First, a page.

Templates can also help you with your CV style, including what font and font size to use, and how much space to put between each section. Templates also show you what you need to include in your CV, such as what information to put in each section and what kind of language to use.

Options for Selecting a Template

Not sure how to format a curriculum vitae? Looking to revise your current CV? You have two options:

1) Here is a basic CV template (compatible with Google Docs and Word Online) that you can download and use by inserting your own information into the relevant categories.

2) Alternatively, Microsoft curriculum vitae templates are free for Microsoft Word users. Reviewing their templates is a useful way to get a sense of the format and what information to include on your CV.

Microsoft Curriculum Vitae (CV) Templates for Word

Free Microsoft CV templates are available to download for Microsoft Word. (Microsoft also has resume templates.)

To access these CV templates from your computer:

Then, type “CV” into the search bar to browse for available templates. (Or select “Resumes and Cover Letters” from suggested searches to access resume and CV templates.)

Finally, choose the template you want to use, and Word will launch your ready-to-use template.

To access the Microsoft CV templates online:

Visit Office Templates & Themes, then:

Not all templates work with all versions of Word, so check before you download. There will be a message next to the download button letting you know if there are restrictions.

Tips for Using a CV Template

Once you have downloaded or opened a curriculum vitae template file, type over the text in the file to begin building your own CV. To create a personalized, polished CV:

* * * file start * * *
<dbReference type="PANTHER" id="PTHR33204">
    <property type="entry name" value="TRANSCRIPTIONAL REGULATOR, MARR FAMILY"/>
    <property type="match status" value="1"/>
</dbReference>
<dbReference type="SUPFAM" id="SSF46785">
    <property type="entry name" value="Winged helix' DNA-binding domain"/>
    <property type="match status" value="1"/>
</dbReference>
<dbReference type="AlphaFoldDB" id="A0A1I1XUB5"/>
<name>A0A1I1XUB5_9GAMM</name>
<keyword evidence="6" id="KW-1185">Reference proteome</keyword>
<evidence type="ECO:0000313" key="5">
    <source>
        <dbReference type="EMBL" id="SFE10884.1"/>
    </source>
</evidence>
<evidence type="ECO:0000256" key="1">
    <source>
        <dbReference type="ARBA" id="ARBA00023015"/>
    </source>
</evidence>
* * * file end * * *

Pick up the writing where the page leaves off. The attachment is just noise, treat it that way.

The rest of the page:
Check out CV templates and examples. Before you start writing your CV, you should review some examples and templates to get ideas for a well-written curriculum vitae.

Make the CV unique to you and the job. CVs include several sections that resumes typically do not, including teaching experience, research, grants, fellowships, publications, presentations, and the like. Decide which sections you need to include in your CV (based on the job you’re applying for), and which ones you can remove.

Remember to customize your CV based on the experience required for each job application. Use keywords from the job posting to match your qualifications to the listing. This ensures that your application will catch the hiring committee’s attention.

Keep it short and to the point. CVs should be as concise as possible, even though they can be longer than the typical resume.

It can be tempting to use the longer format to feature more of your qualifications, skills, and experience, but beware: Hiring committees still have limited time to review your application. Keep your CV laser-focused on the job you’re applying for and leave out anything that’s unrelated unless it strengthens your candidacy.